Crazy but true: We’ve been here at our West Virginia corona cabin for a year now. And it has been great. A real respite from our hectic city lives. But the fact is, we don’t get out much. We are pretty isolated, and due to COVID, we have not gone to many restaurants, bars, or stores over the past year.
There is, of course, one exception. One place that we have dared to venture into — several times in fact. A place that we willingly drive 45 minutes to get to, and where we mask up, go inside around other people of admittedly unknown vaccination status, place an order to go, and pay and wait anywhere from 15-20 minutes for said order. And then, of course, we lather up in hand sanitizer that we keep in the car.
That special place is Farmer’s Daughter Market & Butcher in Capon Bridge.
Farmer’s Daughter is a small, family-owned store and butcher shop selling a limited inventory of locally sourced meat, produce, dry goods, dairy products, and assorted sundries. You won’t fill up your pantry with a stop at Farmer’s Daughter, but you could put together a simple meal, and the wine and beer selection is pretty good considering the store’s small footprint (they even have Shiner Bock sometimes, which warms my Texan heart to no end).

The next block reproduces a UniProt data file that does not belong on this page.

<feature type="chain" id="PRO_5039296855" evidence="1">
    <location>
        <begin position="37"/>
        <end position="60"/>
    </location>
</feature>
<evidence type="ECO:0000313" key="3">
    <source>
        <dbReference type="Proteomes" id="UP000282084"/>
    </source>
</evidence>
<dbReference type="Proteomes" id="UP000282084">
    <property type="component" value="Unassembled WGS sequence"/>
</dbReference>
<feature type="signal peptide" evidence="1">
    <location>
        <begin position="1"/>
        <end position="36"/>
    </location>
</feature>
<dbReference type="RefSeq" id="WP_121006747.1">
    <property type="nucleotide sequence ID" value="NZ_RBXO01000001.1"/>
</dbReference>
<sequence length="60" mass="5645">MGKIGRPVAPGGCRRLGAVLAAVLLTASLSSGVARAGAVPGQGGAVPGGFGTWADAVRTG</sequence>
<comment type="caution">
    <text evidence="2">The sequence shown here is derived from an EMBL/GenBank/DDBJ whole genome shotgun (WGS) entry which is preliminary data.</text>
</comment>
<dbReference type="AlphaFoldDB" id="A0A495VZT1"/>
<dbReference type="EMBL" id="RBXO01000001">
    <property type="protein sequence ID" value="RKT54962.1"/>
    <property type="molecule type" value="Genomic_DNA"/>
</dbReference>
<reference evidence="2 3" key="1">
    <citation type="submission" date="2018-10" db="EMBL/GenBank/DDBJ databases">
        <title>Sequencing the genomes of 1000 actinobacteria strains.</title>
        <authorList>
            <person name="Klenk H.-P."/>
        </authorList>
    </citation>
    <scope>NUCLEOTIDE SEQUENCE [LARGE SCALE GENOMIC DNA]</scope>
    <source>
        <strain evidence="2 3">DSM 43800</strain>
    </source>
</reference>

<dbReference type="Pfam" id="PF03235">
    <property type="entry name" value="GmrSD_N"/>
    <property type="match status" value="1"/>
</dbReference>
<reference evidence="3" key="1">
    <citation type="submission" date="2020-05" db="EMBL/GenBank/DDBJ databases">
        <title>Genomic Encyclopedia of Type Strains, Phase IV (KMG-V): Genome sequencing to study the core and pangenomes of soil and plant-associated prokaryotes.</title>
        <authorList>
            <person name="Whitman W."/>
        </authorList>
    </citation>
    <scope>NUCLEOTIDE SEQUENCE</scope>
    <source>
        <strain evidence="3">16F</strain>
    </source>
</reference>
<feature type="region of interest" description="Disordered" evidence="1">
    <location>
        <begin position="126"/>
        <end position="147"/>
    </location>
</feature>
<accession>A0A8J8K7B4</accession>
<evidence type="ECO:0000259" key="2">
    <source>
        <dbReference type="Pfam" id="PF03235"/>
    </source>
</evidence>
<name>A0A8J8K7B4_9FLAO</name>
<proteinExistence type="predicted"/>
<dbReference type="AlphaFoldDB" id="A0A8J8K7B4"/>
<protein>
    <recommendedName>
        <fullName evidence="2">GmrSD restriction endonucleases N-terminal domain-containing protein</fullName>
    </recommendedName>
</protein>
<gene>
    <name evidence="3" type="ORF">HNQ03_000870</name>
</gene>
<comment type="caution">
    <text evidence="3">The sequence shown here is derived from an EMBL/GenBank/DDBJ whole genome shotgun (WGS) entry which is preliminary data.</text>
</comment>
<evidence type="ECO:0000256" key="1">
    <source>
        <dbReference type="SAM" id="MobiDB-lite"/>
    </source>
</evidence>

But what Farmer’s Daughter is famous for is their hamburgers, which the Washington Post describes as “world-class.” They are not wrong. These burgers are dry-aged, meaty poetry between two delicious brioche buns. We had our first Farmer’s Daughter burgers in April, to celebrate the two-week anniversary of our vaccine shots. We have been back every few weeks since.
In addition to a rotating selection of meats, including lamb bacon and some seriously kickass sausages, the Farmer’s Daughter butcher counter has a small, three-item menu of sandwiches prepared while you wait.
You can (and absolutely should) get the already mentioned House Burger, but they also have a really good Italian sub. But where things get really inventive and interesting is their special sandwich of the day. Recent special sandwiches include a tasso ham and pimento cheese with fried egg, beef bulgogi with kimchi, scallions, gochujang mayo, and beef and cheddar with caramelized onions and pickled jalapenos.
We usually order one specialty or Italian sub (wrapped to go) and two burgers, which eat right away, while still hot, at one of the outdoor tables on the side of the building. We have eaten those hamburgers at those tables on hot, sunny days and on spring-sprinkles-of-rain days. We’ve also eaten them right there in our parked car when the wind got too gusty, like that first time in April.
I remember that first trip: I was a little disappointed that they didn’t sell fries to go with the burgers. After that first burger, I realized, they don’t need them. These burgers don’t need any sides. We don’t even bother with a bag of Route 99 chips, which are sold at the shop. Each bite is the perfect mix of meaty, salty, tangy, creamy, vinegary, cheesy goodness and nothing could elevate their perfectness.
I sometimes toy with the idea of becoming vegetarian again, but Farmer’s Daughter burgers have made that impossible. Literally, every time we go (including this past Saturday), we each swear that it was an especially good burger that day. Because it always is.